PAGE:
Under spinal anaesthesia, antibiotic cover and usual sterile draping, the lateral puncture wounds were thoroughly debrided and lavaged with saline.  The fracture was exposed using an anterior approach between tibialis anterior and extensor hallucis longus, carefully protecting the neuro-vascular bundle throughout the procedure.  The displaced fracture fragments of the talus, the medial malleolus and the medial hematoma all appeared to have caused pressure on the posterior tibial neurovascular bundle. 

Figure 2 One year follow-up radiographs.

This was relieved after opening the fracture and the toes regained their color.  Intra-operatively, it became apparent that the fracture could not be anatomically reduced and fixated adequately due to the severe degree of comminution, and lack of any soft tissue attachments to the majority of the fragments. Hence, the original plan of anatomical reduction and internal fixation of the fracture was abandoned.  All loose fragments were excised, which involved removing all of the posterior process and body of the talus. Using the cancellous bone from the excised fragments as autogenous graft, the calcaneal and tibial articular surfaces were fused using three 7.5 mm cannulated AO screws (Figure 2). A small lateral malleolar avulsion fragment was excised.  The medial malleolus fragment was reduced and fixed with a cancellous 4mm AO screw (Figure 2). Post-operatively, the foot was observed to be well-vascularised. The lateral wounds were allowed to heal with regular dressings and a plaster of Paris splint was applied.  

Postoperative care protocol

Postoperatively, the patient received intravenous antibiotics for 24 hours, limb elevation for 48 hours and prophylactic anticoagulation for six weeks. Mobilization started with physiotherapy, consisting of non-weight bearing for six weeks, partial-weight bearing in air cast boot for two weeks and then allowed to fully-weight bear with an air cast boot.  The patient was advised to stop using the air cast boot at three months. The wounds healed well and there were no other complications.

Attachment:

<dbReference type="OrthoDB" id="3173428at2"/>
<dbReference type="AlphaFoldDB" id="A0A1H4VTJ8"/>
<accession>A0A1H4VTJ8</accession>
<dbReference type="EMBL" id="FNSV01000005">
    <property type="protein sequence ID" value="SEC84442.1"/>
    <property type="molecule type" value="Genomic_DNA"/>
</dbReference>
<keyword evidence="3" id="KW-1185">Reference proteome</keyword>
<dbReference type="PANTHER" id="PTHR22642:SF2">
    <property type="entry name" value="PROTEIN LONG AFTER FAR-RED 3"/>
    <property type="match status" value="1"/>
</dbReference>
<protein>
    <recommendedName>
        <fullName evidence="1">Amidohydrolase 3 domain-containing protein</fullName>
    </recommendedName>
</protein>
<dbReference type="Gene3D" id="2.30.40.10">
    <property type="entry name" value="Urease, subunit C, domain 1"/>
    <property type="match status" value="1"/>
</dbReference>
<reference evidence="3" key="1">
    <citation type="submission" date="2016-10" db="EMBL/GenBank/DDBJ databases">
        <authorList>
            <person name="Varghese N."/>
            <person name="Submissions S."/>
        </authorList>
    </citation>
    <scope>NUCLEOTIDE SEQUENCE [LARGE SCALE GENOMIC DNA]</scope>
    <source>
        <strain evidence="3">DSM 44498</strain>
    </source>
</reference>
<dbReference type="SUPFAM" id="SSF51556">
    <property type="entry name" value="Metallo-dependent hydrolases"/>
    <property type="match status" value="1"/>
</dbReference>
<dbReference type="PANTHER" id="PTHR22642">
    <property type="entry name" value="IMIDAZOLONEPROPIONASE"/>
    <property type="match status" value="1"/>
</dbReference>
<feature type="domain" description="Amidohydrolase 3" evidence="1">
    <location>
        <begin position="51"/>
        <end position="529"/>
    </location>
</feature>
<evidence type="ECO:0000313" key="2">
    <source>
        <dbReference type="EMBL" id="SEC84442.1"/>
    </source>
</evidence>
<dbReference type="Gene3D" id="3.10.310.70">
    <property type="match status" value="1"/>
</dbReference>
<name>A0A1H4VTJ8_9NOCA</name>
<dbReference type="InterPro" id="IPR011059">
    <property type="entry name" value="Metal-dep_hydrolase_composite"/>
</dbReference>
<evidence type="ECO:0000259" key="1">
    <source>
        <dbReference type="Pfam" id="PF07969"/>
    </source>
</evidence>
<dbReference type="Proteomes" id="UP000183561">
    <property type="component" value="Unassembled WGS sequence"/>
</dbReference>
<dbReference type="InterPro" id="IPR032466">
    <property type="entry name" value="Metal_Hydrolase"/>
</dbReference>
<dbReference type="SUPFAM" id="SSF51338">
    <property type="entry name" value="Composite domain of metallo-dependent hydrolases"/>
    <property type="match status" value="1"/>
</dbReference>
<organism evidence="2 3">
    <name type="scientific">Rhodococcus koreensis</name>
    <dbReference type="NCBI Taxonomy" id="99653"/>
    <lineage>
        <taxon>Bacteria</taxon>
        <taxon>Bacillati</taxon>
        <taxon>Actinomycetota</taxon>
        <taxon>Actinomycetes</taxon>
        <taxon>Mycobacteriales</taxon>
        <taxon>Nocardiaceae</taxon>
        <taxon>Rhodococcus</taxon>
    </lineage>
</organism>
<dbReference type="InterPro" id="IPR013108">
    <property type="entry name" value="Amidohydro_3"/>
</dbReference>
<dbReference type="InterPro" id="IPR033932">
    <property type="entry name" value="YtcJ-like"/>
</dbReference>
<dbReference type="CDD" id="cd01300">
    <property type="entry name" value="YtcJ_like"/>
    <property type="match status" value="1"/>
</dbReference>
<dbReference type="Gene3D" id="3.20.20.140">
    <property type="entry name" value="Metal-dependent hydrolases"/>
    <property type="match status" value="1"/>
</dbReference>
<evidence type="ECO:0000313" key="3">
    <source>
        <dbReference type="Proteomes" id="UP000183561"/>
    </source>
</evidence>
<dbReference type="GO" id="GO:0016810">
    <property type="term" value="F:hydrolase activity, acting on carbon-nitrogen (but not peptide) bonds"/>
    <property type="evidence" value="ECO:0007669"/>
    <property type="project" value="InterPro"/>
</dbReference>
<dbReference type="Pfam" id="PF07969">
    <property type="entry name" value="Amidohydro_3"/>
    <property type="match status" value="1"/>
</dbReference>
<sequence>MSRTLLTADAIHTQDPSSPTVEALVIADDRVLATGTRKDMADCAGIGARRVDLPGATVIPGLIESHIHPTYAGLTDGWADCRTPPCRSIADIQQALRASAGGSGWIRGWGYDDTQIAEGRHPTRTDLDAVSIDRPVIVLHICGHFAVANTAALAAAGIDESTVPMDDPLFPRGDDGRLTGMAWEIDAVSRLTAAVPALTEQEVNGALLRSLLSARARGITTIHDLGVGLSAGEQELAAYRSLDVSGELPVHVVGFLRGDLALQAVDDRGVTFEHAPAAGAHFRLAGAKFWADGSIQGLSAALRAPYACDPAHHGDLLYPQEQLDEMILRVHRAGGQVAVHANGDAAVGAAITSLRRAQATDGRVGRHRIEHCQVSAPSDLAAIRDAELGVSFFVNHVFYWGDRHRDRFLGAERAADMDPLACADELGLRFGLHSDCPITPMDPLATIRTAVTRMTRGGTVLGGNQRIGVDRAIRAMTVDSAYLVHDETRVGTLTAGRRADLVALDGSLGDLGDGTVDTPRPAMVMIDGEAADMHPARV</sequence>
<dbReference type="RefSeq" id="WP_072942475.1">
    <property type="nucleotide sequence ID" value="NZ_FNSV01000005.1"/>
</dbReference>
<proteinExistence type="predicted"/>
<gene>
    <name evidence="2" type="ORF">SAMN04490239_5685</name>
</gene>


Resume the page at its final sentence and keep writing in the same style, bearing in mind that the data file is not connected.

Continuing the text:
Due to the urgency of care required and history of trauma it was not deemed appropriate to use any form of patient reported outcome measure at the time of incident. However, the patient was reviewed frequently for eight weeks until the wounds healed. Then, accordingly, when she was allowed to weight bear, again at six months, one year and two years post-injury.  At six months, the patient had no pain or tenderness, with some dorsiflexion and plantar flexion possible at the mid-tarsal level. One-year follow-up showed that the tibio-calcaneal fusion was solid via plain x-ray (Figure 2). Final follow up at two years, she had a 2 cm shortening of her right leg measured in a weight bearing manner (measured blocks) and appropriate footwear adaptations were incorporated on the right side.  She is very happy with the outcome, has no pain and is fully mobile and weight bearing without support.